A pair of Brown University researchers on Tuesday exposed how public relations firms hired by the fossil fuel industry have significantly contributed to misinformation about the worsening climate emergency and impeded action to address it over the past few decades.
"The hard truth is that advertising and public relations agencies are essential to the fossil fuel industry's propaganda machine."
The new peer-reviewed paper, published in the journal Climatic Change, comes as Big Oil along with the advertising and PR firms they employ face mounting scrutiny within and beyond Congressincluding at a historic U.S. House of Representatives hearing featuring fossil fuel CEOs last month.
Robert J. Brulle and Carter Werthman of the Institute at Brown for Environment and Society wrote that "as major players in the climate political arena," PR firms such as Cerrell, Edelman, Glover Park, and Ogilvy "have shifted public discourse and the prospects for climate action."
"The fossil fuel industry's obstruction of climate action goes beyond misinformation and climate denial," Brulle told DeSmog. "A major part of the effort to obstruct climate action involves enhancing the positive public reputation for the fossil fuel companies and emphasizing the benefits of continued fossil fuel use."
"From the severity of climate impacts to policies to address the problem," he said, "PR firms are a big part of the corporate propaganda machinery that guides the way Americans think about the issue."
The researchers examined "the extent and nature of involvement" of more than 600 PR firms in climate-related political action by organizations in five sectors: coal, steel, and rail; oil and gas; utilities; renewable energy; and the environmental movement from 1988 to 2020.
"Within each sector, engagement of PR firms is concentrated in a few firms, and the major oil companies and electrical-supply manufactures are the heaviest employers of such firms," the paper says, noting that the environmental movement engaged the fewest PR firms in the studied period.
"PR firms generally specialize in representing specific sectors, and a few larger PR firms are widely engaged in climate and energy political activity," the paper continues. "PR firms developed campaigns that frequently relied on third-party groups to engage with the public, criticize opponents, and serve as the face of an advertising campaign."
"The impact of these campaigns is hard to ascertain. However, these efforts have instantiated cultural concepts such as 'coal country' or 'carbon footprint' into the taken-for-granted discourse on climate change," the study adds. Other terms that "originated with" and were "promulgated by" PR firms include "clean coal" and "renewable natural gas."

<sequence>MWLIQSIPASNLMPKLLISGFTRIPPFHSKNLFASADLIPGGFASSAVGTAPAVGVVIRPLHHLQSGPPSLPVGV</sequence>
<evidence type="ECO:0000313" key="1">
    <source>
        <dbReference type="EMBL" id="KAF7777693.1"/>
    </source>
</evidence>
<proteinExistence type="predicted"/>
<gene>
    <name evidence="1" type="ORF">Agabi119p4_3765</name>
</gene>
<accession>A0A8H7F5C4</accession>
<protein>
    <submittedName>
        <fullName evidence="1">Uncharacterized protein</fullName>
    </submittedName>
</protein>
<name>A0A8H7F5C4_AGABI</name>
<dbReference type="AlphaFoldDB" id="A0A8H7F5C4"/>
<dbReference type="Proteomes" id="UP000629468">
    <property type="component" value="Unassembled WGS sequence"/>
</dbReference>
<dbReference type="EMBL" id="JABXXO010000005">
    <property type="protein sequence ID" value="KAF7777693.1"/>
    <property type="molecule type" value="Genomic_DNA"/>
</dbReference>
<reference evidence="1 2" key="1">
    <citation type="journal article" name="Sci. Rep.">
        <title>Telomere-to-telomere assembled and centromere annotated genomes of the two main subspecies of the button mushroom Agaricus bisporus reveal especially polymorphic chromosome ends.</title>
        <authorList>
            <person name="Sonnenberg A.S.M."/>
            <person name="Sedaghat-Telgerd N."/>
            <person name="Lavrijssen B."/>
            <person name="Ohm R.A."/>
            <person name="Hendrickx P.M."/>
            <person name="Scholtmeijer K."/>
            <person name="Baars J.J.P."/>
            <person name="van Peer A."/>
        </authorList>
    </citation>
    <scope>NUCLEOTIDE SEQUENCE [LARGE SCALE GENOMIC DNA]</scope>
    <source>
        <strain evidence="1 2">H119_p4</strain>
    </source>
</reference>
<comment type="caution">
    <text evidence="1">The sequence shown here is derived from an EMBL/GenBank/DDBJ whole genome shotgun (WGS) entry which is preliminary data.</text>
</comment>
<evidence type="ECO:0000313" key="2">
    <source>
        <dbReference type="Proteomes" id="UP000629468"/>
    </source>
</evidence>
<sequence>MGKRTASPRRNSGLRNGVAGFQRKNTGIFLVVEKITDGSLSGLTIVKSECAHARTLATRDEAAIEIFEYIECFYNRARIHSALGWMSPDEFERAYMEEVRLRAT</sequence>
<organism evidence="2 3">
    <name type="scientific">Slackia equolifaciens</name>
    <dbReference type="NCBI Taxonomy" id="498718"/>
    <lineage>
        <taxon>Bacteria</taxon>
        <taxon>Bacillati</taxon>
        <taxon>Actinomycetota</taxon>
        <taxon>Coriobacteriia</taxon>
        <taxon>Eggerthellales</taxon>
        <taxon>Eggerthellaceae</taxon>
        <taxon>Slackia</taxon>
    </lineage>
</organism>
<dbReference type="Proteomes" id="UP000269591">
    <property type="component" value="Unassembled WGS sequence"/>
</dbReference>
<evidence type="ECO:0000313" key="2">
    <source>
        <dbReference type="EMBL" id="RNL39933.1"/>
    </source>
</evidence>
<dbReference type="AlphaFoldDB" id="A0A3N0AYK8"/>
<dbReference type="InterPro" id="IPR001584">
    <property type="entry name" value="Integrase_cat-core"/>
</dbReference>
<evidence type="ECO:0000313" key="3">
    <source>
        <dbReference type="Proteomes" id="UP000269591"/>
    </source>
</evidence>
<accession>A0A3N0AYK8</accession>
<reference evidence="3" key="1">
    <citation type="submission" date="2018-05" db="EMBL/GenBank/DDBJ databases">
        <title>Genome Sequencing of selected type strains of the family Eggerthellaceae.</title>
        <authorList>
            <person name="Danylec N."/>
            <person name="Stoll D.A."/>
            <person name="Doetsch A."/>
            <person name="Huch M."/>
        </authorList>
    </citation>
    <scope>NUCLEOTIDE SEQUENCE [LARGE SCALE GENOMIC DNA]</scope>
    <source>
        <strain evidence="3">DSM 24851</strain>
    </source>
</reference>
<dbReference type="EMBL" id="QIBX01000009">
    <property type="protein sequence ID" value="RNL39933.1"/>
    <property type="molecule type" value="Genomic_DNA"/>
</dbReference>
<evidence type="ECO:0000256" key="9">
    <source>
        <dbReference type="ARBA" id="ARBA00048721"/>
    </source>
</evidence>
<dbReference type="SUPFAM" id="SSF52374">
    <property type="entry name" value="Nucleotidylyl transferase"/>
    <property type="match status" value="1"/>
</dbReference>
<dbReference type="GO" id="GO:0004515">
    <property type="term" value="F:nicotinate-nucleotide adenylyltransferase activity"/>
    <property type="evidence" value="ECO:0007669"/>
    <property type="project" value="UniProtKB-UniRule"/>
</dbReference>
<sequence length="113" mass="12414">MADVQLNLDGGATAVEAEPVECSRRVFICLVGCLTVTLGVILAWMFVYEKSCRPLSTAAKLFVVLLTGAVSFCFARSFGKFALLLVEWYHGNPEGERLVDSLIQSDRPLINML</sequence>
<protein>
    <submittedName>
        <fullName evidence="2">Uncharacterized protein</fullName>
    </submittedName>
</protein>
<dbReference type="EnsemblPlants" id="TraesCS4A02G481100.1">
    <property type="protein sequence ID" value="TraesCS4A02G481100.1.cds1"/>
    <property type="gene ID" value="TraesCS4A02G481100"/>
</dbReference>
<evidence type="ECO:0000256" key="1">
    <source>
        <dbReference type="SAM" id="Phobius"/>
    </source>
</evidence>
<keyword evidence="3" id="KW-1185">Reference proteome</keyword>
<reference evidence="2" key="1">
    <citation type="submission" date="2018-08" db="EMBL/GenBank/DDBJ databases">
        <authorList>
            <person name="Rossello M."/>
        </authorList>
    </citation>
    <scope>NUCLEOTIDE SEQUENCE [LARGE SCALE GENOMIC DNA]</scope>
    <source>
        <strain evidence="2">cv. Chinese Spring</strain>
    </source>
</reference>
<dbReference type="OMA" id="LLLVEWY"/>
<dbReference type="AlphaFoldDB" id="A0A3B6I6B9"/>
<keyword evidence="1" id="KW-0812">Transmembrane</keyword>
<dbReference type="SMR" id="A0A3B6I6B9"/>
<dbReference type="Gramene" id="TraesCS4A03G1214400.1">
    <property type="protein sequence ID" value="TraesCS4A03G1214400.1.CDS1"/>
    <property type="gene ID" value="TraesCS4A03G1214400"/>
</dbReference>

Part of what makes this analysis notable is thatdespite recent initiatives such as the Clean Creatives campaignthe public relations industry has faced limited scrutiny for its contributions to climate misinformation compared with major polluters and right-wing think tanks.
Brulle told The Washington Post's climate-focused newsletter that right-wing think tanks' opposition to climate action has received far more attention from reporters and lawmakers.
"Everybody knows about the Heartland Institute and the Competitive Enterprise Institute and the Koch brothers. That's not really news anymore," Brulle said. "But the other 95% of these companies' efforts to greenwash their reputations and shift public opinion are being ignored."
That's by design. The study points out that "the work of PR firms requires that they 'remain invisible.' Accordingly, PR firms and the organizations that engage their services have endeavored to maintain a low profile regarding their role in climate communications efforts."
Duncan Meisel, director of Clean Creatives, which pressures ad and public relations agencies to drop fossil fuel clients, welcomed the researchers' efforts to highlight the ties between fossil fuel companies and PR firms.
"Agencies like Edelman, Ogilvy, and WeberShandwick named in this report need to recognize that work for fossil fuel companies is doing significant damage to their reputation and legacy," Meisel said. "The hard truth is that advertising and public relations agencies are essential to the fossil fuel industry's propaganda machine, and work for fossil clients has stopped the world from adequately responding to the climate emergency."
"The best time to stop working for fossil fuel clients was 20 years ago, when we had much more time to stop the climate emergency," he added. "The second best time is now."